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November 22, 2003 | From Times Wire Reports
A hepatitis A outbreak that has killed three people and sickened nearly 600 others who ate at a Chi-Chi's Mexican restaurant probably was caused by green onions from Mexico, health officials said. How the onions became tainted remains unclear.
July 17, 2008 | From the Associated Press
Grammy-winning singer Natalie Cole has been diagnosed with hepatitis C, her publicist said in a statement Wednesday. Hepatitis C is a liver disease spread through contact with infected blood. The statement said the disease was revealed during a routine examination and was likely caused by her drug use years ago. Her physician at Cedars-Sinai Medical Center in Los Angeles, Dr. Graham Woolf, said Cole, 58, has had a "terrific response to her medication and is now virus negative." He added that this "gives her an increased chance of cure."
January 1, 1993 | Associated Press
Hoping to curb a hepatitis-A outbreak, health officials Thursday ordered workers in 7,000 establishments to use gloves or utensils when handling food. The outbreak, traced to employees of a catering business, has made 11 people ill and driven thousands to hospitals, doctors' offices and public health clinics seeking injections for protection.
Two workers in the meat department at Smith's Food and Drug Center on Orangethorpe Avenue have hepatitis, but there is no health risk to the public, according to an ongoing investigation by the Orange County Health Care Agency. The two workers have been taken off the job, along with three other workers who are being tested for infectious hepatitis, according to Rick Greenwood, deputy director of public health.
December 27, 1989
Los Angeles County health officials are investigating an outbreak of about 80 cases of hepatitis A at USC in late November and early December. Dr. Laurene Mascola, deputy chief of acute infectious diseases for the county Department of Health Services, said the infectious liver ailment had struck mostly students, but some staff members had also been afflicted. All of the cases seem to have been related to exposure to the hepatitis A virus in late October.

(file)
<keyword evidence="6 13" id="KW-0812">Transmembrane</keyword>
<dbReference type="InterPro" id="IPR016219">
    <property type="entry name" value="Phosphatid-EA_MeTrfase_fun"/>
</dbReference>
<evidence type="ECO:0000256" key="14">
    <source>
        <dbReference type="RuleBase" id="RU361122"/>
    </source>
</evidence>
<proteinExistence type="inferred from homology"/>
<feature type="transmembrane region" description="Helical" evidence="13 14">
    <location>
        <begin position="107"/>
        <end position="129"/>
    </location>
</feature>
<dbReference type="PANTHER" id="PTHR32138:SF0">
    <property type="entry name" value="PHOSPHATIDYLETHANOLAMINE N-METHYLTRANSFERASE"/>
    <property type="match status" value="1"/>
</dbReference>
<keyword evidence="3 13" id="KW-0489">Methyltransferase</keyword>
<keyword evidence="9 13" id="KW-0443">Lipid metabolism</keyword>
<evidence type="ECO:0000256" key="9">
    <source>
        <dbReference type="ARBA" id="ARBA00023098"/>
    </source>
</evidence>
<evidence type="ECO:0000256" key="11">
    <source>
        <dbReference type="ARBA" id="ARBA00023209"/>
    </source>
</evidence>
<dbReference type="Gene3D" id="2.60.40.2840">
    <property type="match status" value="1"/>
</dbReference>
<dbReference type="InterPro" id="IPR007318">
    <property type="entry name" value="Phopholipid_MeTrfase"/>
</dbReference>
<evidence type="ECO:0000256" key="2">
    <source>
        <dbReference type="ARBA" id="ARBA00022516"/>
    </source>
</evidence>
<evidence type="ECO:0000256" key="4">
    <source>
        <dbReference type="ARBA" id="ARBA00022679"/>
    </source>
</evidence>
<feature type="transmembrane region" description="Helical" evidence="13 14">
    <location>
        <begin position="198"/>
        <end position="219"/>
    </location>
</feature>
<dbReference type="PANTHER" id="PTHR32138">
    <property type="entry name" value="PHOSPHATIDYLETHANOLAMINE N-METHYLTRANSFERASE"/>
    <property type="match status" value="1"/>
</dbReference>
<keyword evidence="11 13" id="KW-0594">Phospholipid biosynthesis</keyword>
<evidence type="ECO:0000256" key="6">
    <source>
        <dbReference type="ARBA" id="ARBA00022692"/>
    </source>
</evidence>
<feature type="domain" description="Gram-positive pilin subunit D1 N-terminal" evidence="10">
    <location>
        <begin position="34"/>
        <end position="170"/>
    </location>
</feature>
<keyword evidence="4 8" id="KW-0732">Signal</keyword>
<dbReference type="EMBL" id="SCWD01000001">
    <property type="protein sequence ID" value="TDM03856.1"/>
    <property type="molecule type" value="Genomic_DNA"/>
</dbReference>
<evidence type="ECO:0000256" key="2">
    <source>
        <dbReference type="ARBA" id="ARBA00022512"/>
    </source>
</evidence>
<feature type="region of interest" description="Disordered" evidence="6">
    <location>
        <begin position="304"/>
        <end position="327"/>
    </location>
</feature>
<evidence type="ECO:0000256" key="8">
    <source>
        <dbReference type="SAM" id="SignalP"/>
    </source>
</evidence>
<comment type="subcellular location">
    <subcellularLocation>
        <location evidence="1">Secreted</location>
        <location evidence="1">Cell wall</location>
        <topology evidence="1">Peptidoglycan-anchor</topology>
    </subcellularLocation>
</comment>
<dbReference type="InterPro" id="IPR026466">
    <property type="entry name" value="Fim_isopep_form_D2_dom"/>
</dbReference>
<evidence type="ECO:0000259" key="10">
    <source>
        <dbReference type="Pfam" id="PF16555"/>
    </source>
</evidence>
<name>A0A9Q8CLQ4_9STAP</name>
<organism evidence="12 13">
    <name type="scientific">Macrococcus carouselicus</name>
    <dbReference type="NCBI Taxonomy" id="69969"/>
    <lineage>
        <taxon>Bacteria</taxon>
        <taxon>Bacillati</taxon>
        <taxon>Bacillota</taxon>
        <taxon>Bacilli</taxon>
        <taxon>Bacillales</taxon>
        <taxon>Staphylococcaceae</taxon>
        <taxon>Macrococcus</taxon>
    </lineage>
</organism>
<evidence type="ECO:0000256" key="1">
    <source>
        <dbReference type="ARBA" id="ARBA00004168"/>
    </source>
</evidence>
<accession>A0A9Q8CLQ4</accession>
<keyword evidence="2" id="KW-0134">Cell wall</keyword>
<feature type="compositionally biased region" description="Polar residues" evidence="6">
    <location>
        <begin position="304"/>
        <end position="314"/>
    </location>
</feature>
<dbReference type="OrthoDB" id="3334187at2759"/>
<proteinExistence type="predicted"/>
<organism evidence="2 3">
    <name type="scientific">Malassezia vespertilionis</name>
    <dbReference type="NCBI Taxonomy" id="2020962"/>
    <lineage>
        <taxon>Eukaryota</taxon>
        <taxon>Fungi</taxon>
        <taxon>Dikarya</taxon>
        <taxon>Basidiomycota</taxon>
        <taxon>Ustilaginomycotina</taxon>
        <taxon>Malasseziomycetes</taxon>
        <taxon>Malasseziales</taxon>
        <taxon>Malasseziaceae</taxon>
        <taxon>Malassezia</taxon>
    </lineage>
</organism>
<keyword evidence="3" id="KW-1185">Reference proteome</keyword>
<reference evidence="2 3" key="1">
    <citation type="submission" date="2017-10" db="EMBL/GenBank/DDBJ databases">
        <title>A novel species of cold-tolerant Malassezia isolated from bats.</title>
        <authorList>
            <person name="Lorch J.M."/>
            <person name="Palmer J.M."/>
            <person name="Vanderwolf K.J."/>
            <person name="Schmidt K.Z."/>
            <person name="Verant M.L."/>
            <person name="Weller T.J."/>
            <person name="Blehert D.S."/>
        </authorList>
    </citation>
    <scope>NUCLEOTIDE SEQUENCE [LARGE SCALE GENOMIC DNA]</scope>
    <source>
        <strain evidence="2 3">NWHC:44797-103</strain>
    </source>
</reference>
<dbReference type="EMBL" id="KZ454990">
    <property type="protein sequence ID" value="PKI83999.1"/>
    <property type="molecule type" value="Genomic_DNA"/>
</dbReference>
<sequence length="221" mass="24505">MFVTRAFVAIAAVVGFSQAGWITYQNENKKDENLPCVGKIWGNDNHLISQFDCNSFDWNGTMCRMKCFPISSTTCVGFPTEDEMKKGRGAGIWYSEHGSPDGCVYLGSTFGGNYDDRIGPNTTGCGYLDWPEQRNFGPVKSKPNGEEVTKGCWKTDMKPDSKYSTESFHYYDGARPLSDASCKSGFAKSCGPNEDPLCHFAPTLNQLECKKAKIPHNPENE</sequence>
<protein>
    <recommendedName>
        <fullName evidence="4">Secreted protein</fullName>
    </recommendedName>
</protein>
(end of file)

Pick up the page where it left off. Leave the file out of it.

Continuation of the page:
November 15, 2003 | From Associated Press
A third person died Friday and nearly 500 others who ate at a Chi-Chi's Mexican restaurant have fallen ill in a large outbreak of hepatitis A, officials said. Health investigators are focusing on whether contaminated produce -- perhaps scallions -- caused the outbreak at the restaurant in the Beaver Valley Mall, about 25 miles northwest of Pittsburgh.
February 11, 1988 | DAVID HOLLEY, Times Staff Writer
Health officials in Shanghai fear that an epidemic of hepatitis-A that broke out last month may worsen in the next few weeks, the official China Daily reported Wednesday. The epidemic, believed to have been caused by contaminated clams, "has passed its first peak," the newspaper said, "but a second peak, resulting from cases of people infected by the first victims of the epidemic, is expected to come in a week."
August 28, 2012 | McClatchy Newspapers
Dr. R. Palmer Beasley, an epidemiologist whose pivotal research on hepatitis B in Taiwan first linked the virus to liver cancer, died Saturday of pancreatic cancer at his home in Houston. He was 76. His death was announced by the University of Texas Health Science Center School of Public Health in Houston, where he had been dean from 1987 to 2005. Beasley made his mark in the 1970s with a series of studies that proved the cancer link and also discovered how Asian children were infected with hepatitis B during childbirth by their mothers who were carriers.
November 8, 2003 | From Times Wire Reports
A man hospitalized with complications from a hepatitis A outbreak that has infected more than 185 people died, hospital officials said. The man, one of five people hospitalized in the outbreak, died less than a week after health officials announced the cases of the infectious liver disease, which were apparently linked to a Chi-Chi's restaurant at a mall near Pittsburgh. Food-borne outbreaks of hepatitis A generally involve uncooked food handled by people with hepatitis A.
Hepatitis A, B and C are three viruses known to cause inflammation of the liver. Although their names are similar, these viruses are very different structurally, are spread from one person to another in different ways, and require different strategies for prevention. In the United States, hepatitis A causes almost half of all cases of hepatitis.
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